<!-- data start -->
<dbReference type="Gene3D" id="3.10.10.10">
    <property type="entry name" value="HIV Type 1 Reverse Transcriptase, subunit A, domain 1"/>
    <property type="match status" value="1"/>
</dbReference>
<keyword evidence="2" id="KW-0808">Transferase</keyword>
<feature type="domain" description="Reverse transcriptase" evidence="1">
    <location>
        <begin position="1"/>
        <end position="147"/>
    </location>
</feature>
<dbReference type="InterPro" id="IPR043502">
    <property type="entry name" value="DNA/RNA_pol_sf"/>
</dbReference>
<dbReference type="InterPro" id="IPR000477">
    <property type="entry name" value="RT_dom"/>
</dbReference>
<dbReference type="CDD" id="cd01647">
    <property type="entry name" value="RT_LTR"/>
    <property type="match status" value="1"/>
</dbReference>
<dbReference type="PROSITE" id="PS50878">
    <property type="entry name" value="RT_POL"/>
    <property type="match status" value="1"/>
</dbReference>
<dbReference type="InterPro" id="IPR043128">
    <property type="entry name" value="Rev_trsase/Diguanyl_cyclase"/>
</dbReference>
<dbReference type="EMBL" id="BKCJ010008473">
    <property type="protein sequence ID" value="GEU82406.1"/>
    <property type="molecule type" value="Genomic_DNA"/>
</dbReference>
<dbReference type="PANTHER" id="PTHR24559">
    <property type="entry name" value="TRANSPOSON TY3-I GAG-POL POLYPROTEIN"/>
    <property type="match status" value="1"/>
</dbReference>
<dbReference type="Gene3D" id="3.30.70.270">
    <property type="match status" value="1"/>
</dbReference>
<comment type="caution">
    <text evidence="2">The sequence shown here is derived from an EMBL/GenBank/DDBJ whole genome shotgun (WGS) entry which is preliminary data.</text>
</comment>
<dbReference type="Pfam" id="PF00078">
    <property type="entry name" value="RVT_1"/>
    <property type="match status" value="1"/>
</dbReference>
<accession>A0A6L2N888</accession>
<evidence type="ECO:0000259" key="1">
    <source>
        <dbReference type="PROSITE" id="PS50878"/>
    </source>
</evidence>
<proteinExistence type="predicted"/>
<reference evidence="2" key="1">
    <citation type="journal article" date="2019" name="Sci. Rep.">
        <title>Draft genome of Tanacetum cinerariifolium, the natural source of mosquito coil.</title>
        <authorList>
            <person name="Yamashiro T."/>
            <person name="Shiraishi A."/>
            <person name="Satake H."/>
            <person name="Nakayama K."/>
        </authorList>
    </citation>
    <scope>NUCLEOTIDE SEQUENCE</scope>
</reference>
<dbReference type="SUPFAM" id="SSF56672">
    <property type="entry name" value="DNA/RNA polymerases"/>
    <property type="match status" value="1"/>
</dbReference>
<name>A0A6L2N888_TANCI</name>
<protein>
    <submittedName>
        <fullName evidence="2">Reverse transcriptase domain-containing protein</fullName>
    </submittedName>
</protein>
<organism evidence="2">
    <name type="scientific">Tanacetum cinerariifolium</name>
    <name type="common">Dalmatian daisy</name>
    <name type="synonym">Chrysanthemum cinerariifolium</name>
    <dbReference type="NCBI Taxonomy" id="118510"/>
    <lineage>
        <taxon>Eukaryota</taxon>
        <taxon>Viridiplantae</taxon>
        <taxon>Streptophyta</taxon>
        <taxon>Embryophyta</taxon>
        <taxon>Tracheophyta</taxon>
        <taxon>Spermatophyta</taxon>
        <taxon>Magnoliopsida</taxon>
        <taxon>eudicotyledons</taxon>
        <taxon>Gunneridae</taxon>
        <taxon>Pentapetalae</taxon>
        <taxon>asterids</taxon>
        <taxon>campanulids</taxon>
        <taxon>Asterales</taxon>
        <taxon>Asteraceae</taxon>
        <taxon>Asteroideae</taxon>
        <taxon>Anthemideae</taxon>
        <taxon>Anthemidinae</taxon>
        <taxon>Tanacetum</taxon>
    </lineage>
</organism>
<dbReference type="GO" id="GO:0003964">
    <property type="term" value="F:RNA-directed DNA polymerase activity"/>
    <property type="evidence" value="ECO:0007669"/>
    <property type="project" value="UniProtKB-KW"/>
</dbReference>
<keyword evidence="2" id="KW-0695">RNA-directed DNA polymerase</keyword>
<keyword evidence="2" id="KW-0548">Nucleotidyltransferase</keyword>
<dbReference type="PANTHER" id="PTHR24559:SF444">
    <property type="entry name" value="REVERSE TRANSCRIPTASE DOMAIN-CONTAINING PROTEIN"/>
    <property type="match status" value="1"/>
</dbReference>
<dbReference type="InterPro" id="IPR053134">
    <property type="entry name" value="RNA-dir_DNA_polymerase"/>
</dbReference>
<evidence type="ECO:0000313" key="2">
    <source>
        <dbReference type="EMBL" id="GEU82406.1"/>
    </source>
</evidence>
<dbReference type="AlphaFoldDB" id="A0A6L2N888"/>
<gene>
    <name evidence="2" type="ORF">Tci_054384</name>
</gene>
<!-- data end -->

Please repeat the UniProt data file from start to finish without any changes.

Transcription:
<dbReference type="Gene3D" id="3.10.10.10">
    <property type="entry name" value="HIV Type 1 Reverse Transcriptase, subunit A, domain 1"/>
    <property type="match status" value="1"/>
</dbReference>
<keyword evidence="2" id="KW-0808">Transferase</keyword>
<feature type="domain" description="Reverse transcriptase" evidence="1">
    <location>
        <begin position="1"/>
        <end position="147"/>
    </location>
</feature>
<dbReference type="InterPro" id="IPR043502">
    <property type="entry name" value="DNA/RNA_pol_sf"/>
</dbReference>
<dbReference type="InterPro" id="IPR000477">
    <property type="entry name" value="RT_dom"/>
</dbReference>
<dbReference type="CDD" id="cd01647">
    <property type="entry name" value="RT_LTR"/>
    <property type="match status" value="1"/>
</dbReference>
<dbReference type="PROSITE" id="PS50878">
    <property type="entry name" value="RT_POL"/>
    <property type="match status" value="1"/>
</dbReference>
<dbReference type="InterPro" id="IPR043128">
    <property type="entry name" value="Rev_trsase/Diguanyl_cyclase"/>
</dbReference>
<dbReference type="EMBL" id="BKCJ010008473">
    <property type="protein sequence ID" value="GEU82406.1"/>
    <property type="molecule type" value="Genomic_DNA"/>
</dbReference>
<dbReference type="PANTHER" id="PTHR24559">
    <property type="entry name" value="TRANSPOSON TY3-I GAG-POL POLYPROTEIN"/>
    <property type="match status" value="1"/>
</dbReference>
<dbReference type="Gene3D" id="3.30.70.270">
    <property type="match status" value="1"/>
</dbReference>
<comment type="caution">
    <text evidence="2">The sequence shown here is derived from an EMBL/GenBank/DDBJ whole genome shotgun (WGS) entry which is preliminary data.</text>
</comment>
<dbReference type="Pfam" id="PF00078">
    <property type="entry name" value="RVT_1"/>
    <property type="match status" value="1"/>
</dbReference>
<accession>A0A6L2N888</accession>
<evidence type="ECO:0000259" key="1">
    <source>
        <dbReference type="PROSITE" id="PS50878"/>
    </source>
</evidence>
<proteinExistence type="predicted"/>
<reference evidence="2" key="1">
    <citation type="journal article" date="2019" name="Sci. Rep.">
        <title>Draft genome of Tanacetum cinerariifolium, the natural source of mosquito coil.</title>
        <authorList>
            <person name="Yamashiro T."/>
            <person name="Shiraishi A."/>
            <person name="Satake H."/>
            <person name="Nakayama K."/>
        </authorList>
    </citation>
    <scope>NUCLEOTIDE SEQUENCE</scope>
</reference>
<dbReference type="SUPFAM" id="SSF56672">
    <property type="entry name" value="DNA/RNA polymerases"/>
    <property type="match status" value="1"/>
</dbReference>
<name>A0A6L2N888_TANCI</name>
<protein>
    <submittedName>
        <fullName evidence="2">Reverse transcriptase domain-containing protein</fullName>
    </submittedName>
</protein>
<organism evidence="2">
    <name type="scientific">Tanacetum cinerariifolium</name>
    <name type="common">Dalmatian daisy</name>
    <name type="synonym">Chrysanthemum cinerariifolium</name>
    <dbReference type="NCBI Taxonomy" id="118510"/>
    <lineage>
        <taxon>Eukaryota</taxon>
        <taxon>Viridiplantae</taxon>
        <taxon>Streptophyta</taxon>
        <taxon>Embryophyta</taxon>
        <taxon>Tracheophyta</taxon>
        <taxon>Spermatophyta</taxon>
        <taxon>Magnoliopsida</taxon>
        <taxon>eudicotyledons</taxon>
        <taxon>Gunneridae</taxon>
        <taxon>Pentapetalae</taxon>
        <taxon>asterids</taxon>
        <taxon>campanulids</taxon>
        <taxon>Asterales</taxon>
        <taxon>Asteraceae</taxon>
        <taxon>Asteroideae</taxon>
        <taxon>Anthemideae</taxon>
        <taxon>Anthemidinae</taxon>
        <taxon>Tanacetum</taxon>
    </lineage>
</organism>
<dbReference type="GO" id="GO:0003964">
    <property type="term" value="F:RNA-directed DNA polymerase activity"/>
    <property type="evidence" value="ECO:0007669"/>
    <property type="project" value="UniProtKB-KW"/>
</dbReference>
<keyword evidence="2" id="KW-0695">RNA-directed DNA polymerase</keyword>
<keyword evidence="2" id="KW-0548">Nucleotidyltransferase</keyword>
<dbReference type="PANTHER" id="PTHR24559:SF444">
    <property type="entry name" value="REVERSE TRANSCRIPTASE DOMAIN-CONTAINING PROTEIN"/>
    <property type="match status" value="1"/>
</dbReference>
<dbReference type="InterPro" id="IPR053134">
    <property type="entry name" value="RNA-dir_DNA_polymerase"/>
</dbReference>
<evidence type="ECO:0000313" key="2">
    <source>
        <dbReference type="EMBL" id="GEU82406.1"/>
    </source>
</evidence>
<dbReference type="AlphaFoldDB" id="A0A6L2N888"/>
<gene>
    <name evidence="2" type="ORF">Tci_054384</name>
</gene>